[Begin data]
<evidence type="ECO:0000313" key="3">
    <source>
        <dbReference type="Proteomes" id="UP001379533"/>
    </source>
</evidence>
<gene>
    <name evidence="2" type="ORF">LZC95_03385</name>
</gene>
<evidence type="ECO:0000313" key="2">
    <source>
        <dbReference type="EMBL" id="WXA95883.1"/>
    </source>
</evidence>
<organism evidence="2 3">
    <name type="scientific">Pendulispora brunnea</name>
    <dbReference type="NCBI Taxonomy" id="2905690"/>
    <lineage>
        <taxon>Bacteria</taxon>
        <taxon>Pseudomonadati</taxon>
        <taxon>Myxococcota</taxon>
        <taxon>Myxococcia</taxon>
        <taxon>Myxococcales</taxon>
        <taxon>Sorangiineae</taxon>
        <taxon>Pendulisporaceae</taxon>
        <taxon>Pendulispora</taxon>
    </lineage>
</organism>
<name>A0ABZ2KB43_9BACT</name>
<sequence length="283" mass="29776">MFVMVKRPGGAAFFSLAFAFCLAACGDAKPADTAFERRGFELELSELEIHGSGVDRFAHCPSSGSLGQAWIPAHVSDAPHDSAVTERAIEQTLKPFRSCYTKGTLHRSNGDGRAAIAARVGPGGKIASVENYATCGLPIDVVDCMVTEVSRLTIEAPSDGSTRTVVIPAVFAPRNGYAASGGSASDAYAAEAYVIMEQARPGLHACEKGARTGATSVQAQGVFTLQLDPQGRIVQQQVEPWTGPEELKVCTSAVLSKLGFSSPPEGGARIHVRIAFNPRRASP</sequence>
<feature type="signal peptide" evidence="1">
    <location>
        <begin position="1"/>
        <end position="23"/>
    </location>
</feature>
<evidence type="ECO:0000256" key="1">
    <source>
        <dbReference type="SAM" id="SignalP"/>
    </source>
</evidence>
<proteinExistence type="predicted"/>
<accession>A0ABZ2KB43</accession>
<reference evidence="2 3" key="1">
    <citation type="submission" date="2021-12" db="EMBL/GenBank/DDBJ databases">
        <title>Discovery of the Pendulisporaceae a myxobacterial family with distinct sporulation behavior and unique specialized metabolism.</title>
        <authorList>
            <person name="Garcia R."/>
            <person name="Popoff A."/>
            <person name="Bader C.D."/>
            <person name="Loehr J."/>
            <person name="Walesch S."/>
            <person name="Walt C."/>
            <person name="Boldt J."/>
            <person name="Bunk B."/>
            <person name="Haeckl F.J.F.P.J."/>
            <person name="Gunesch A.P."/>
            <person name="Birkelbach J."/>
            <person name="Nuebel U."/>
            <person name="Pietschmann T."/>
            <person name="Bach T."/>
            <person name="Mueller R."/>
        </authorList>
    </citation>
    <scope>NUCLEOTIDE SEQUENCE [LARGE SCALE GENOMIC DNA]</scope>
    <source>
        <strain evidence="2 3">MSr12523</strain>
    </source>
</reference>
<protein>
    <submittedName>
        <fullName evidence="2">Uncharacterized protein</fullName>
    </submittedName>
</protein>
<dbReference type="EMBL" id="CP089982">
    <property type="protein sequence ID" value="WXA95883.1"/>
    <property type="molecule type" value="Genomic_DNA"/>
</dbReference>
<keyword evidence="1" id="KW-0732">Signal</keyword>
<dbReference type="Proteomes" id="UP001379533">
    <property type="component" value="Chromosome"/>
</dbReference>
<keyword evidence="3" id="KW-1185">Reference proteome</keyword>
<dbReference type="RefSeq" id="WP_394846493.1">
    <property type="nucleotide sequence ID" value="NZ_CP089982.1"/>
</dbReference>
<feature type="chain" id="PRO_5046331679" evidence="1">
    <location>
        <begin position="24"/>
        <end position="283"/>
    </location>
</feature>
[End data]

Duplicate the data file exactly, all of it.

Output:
<evidence type="ECO:0000313" key="3">
    <source>
        <dbReference type="Proteomes" id="UP001379533"/>
    </source>
</evidence>
<gene>
    <name evidence="2" type="ORF">LZC95_03385</name>
</gene>
<evidence type="ECO:0000313" key="2">
    <source>
        <dbReference type="EMBL" id="WXA95883.1"/>
    </source>
</evidence>
<organism evidence="2 3">
    <name type="scientific">Pendulispora brunnea</name>
    <dbReference type="NCBI Taxonomy" id="2905690"/>
    <lineage>
        <taxon>Bacteria</taxon>
        <taxon>Pseudomonadati</taxon>
        <taxon>Myxococcota</taxon>
        <taxon>Myxococcia</taxon>
        <taxon>Myxococcales</taxon>
        <taxon>Sorangiineae</taxon>
        <taxon>Pendulisporaceae</taxon>
        <taxon>Pendulispora</taxon>
    </lineage>
</organism>
<name>A0ABZ2KB43_9BACT</name>
<sequence length="283" mass="29776">MFVMVKRPGGAAFFSLAFAFCLAACGDAKPADTAFERRGFELELSELEIHGSGVDRFAHCPSSGSLGQAWIPAHVSDAPHDSAVTERAIEQTLKPFRSCYTKGTLHRSNGDGRAAIAARVGPGGKIASVENYATCGLPIDVVDCMVTEVSRLTIEAPSDGSTRTVVIPAVFAPRNGYAASGGSASDAYAAEAYVIMEQARPGLHACEKGARTGATSVQAQGVFTLQLDPQGRIVQQQVEPWTGPEELKVCTSAVLSKLGFSSPPEGGARIHVRIAFNPRRASP</sequence>
<feature type="signal peptide" evidence="1">
    <location>
        <begin position="1"/>
        <end position="23"/>
    </location>
</feature>
<evidence type="ECO:0000256" key="1">
    <source>
        <dbReference type="SAM" id="SignalP"/>
    </source>
</evidence>
<proteinExistence type="predicted"/>
<accession>A0ABZ2KB43</accession>
<reference evidence="2 3" key="1">
    <citation type="submission" date="2021-12" db="EMBL/GenBank/DDBJ databases">
        <title>Discovery of the Pendulisporaceae a myxobacterial family with distinct sporulation behavior and unique specialized metabolism.</title>
        <authorList>
            <person name="Garcia R."/>
            <person name="Popoff A."/>
            <person name="Bader C.D."/>
            <person name="Loehr J."/>
            <person name="Walesch S."/>
            <person name="Walt C."/>
            <person name="Boldt J."/>
            <person name="Bunk B."/>
            <person name="Haeckl F.J.F.P.J."/>
            <person name="Gunesch A.P."/>
            <person name="Birkelbach J."/>
            <person name="Nuebel U."/>
            <person name="Pietschmann T."/>
            <person name="Bach T."/>
            <person name="Mueller R."/>
        </authorList>
    </citation>
    <scope>NUCLEOTIDE SEQUENCE [LARGE SCALE GENOMIC DNA]</scope>
    <source>
        <strain evidence="2 3">MSr12523</strain>
    </source>
</reference>
<protein>
    <submittedName>
        <fullName evidence="2">Uncharacterized protein</fullName>
    </submittedName>
</protein>
<dbReference type="EMBL" id="CP089982">
    <property type="protein sequence ID" value="WXA95883.1"/>
    <property type="molecule type" value="Genomic_DNA"/>
</dbReference>
<keyword evidence="1" id="KW-0732">Signal</keyword>
<dbReference type="Proteomes" id="UP001379533">
    <property type="component" value="Chromosome"/>
</dbReference>
<keyword evidence="3" id="KW-1185">Reference proteome</keyword>
<dbReference type="RefSeq" id="WP_394846493.1">
    <property type="nucleotide sequence ID" value="NZ_CP089982.1"/>
</dbReference>
<feature type="chain" id="PRO_5046331679" evidence="1">
    <location>
        <begin position="24"/>
        <end position="283"/>
    </location>
</feature>